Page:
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15 out of 16 people found the following review useful:

Unmistakably Ealing.

7/10
Author: dpenwarn from Canada
21 July 2008

Touch and Go, a light and airy comedy from Ealing Studios is probably not one of the legendary company's best known films. It doesn't seem to have been included in any of the British box sets that feature titles like The Titfield Thunderbolt or Passport to Pimlico. That fact notwithstanding, Touch and Go is unmistakably Ealing in its plot, pacing and execution. The story finds Jim Fletcher (Jack Hawkins) planning to emigrate to Australia after a row with his employer (James Hayter). As one might expect, the decision to move lock,stock and barrel to another continent is not without pitfalls. Jim's wife is less than enthusiastic about the move, and with two days to go before the trip, his daughter meets a young man. Like most Ealing films, Touch and Go features a quirky storyline, though admittedly not AS quirky as,say, Man in the white suit. The social polemic is here (20th century everyman takes a stand against bureaucracy)and the above par acting, right down to the casting of the extras seems absolutely right. Although by no means a great film, Touch and Go, in lovely Technicolor, eschews belly laughs for gentle comedy and does so with style and wit.

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1 out of 1 people found the following review useful:

Typical Gentle British Humour

6/10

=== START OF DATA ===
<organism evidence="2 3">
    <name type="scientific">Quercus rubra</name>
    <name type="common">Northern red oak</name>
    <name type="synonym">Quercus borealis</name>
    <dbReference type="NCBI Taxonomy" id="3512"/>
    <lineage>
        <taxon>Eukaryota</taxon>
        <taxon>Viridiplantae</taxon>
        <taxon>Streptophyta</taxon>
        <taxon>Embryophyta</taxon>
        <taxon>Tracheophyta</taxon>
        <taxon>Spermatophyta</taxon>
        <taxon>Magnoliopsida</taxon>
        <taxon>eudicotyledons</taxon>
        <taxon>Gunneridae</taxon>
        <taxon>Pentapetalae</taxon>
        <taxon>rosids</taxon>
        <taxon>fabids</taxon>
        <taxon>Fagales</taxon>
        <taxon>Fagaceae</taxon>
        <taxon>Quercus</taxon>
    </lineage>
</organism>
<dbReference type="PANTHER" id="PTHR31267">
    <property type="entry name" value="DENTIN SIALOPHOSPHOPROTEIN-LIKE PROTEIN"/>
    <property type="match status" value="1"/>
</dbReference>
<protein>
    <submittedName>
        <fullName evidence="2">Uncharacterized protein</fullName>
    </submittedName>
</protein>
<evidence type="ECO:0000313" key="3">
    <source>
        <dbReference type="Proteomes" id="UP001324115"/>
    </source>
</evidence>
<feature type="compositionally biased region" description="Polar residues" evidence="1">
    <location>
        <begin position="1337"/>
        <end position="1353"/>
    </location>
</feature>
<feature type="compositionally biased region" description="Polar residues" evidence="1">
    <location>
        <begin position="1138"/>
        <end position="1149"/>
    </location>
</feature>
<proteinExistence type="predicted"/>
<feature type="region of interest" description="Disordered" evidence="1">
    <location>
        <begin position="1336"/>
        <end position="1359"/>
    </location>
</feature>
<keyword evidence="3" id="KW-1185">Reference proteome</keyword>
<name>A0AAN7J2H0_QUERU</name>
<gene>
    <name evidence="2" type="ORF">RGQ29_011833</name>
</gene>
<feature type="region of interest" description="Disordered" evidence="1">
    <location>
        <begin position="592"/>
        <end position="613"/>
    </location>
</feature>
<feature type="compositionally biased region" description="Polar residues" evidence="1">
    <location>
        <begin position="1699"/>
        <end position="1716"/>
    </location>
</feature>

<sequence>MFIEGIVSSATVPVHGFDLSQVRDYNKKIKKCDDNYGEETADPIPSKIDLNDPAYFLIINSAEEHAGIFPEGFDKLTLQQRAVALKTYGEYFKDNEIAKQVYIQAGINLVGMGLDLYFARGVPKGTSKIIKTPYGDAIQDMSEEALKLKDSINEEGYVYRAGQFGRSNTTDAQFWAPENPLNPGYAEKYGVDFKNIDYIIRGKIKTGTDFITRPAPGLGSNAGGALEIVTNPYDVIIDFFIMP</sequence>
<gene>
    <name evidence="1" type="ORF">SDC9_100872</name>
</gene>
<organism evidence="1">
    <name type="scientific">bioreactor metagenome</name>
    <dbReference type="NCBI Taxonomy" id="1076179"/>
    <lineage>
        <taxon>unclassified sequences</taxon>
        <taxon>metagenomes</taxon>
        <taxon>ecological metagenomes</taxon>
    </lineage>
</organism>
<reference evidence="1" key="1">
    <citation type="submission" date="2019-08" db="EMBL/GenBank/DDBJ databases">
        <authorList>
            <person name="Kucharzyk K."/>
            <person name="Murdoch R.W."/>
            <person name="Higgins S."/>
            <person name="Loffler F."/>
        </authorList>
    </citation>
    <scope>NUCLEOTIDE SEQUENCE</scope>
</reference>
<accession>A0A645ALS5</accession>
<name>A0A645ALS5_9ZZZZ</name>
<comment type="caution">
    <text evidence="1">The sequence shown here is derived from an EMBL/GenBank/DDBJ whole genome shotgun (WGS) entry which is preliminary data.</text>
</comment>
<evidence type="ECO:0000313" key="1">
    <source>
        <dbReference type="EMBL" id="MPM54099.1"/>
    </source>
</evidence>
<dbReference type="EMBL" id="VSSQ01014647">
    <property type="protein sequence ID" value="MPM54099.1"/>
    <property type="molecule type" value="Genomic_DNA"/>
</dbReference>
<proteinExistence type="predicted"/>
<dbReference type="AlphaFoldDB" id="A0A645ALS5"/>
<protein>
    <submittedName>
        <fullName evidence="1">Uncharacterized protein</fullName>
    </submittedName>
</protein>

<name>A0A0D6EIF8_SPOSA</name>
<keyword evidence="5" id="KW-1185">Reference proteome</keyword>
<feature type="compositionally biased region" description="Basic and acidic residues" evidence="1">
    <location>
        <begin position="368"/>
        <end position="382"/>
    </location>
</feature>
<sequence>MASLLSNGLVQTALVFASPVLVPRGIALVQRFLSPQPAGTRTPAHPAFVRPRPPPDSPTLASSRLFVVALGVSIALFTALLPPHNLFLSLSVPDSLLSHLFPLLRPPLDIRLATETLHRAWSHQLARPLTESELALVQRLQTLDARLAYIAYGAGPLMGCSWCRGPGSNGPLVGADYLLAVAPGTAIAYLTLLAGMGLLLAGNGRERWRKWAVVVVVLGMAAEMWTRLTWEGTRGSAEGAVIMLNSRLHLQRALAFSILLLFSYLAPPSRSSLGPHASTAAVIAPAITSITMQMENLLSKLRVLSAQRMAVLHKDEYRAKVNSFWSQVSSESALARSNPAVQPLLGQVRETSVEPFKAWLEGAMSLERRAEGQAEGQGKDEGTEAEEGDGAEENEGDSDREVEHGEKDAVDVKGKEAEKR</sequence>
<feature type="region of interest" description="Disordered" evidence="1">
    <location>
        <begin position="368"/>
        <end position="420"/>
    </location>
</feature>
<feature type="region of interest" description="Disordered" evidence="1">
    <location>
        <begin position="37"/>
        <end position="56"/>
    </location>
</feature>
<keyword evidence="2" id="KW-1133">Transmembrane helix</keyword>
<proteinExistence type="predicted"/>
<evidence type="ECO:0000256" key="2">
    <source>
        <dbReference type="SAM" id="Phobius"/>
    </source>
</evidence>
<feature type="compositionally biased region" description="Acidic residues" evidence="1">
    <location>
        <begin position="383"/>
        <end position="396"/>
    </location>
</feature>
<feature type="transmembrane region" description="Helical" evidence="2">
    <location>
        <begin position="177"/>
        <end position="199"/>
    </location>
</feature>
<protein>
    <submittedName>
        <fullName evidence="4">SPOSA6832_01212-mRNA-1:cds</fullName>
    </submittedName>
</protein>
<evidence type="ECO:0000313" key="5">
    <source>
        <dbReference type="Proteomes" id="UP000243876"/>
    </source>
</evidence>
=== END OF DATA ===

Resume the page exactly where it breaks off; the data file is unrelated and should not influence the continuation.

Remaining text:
Author: howardmorley from United Kingdom
2 August 2015

Today Sunday 2nd/August/2015 I saw an Ealing comedy I had never seen before.I am 69 years old, a life long British resident and thought I had seen most of the Ealing film comedies but never this one - "Touch and Go" (1955) - it was a first.The commercial TV station "London Live" is currently showing a season of BFI works of Ealing Films distributed by the Rank Organisation.What a treasure trove the BFI must have in their vaults! The late Jack Hawkins plays the head of design for a furniture factory and has modern ideas for production.Unfortunately his boss (James Hayter) is stuck in the past and dismisses Jack's modern designs.Jack lives in Chelsea (his house would be worth millions now!) with his wife, teenage daughter played by the tragically short lived June Thorburn and their black cat Heathcliffe.After falling out with his boss he feels a better career would be his in Australia and proceeds to move there with his family.The cat however sets them a problem because of quarantine laws in OZ.Taking the cat to a lady who will look after it for a while June Thorburn loses it from its basket on Chelsea Bridge and a young engineering student played by John Frazer rescues it for June.Of course the inevitable romance ensues between them putting Jack into a dilemma since the young man and his daughter want to wed.Remember in 1955 there was still an acute housing shortage after WWII and Jack after first blustering, calmly outlines the practical problems for young people getting married.

I won't provide a spoiler and am surprised this film is not on a commercial vintage DVD.Suffice it to say all ends happily for all concerned as this is a gentle British comedy.London Live have lately been repeating showing of these Ealing films so watch out and you may catch it too.

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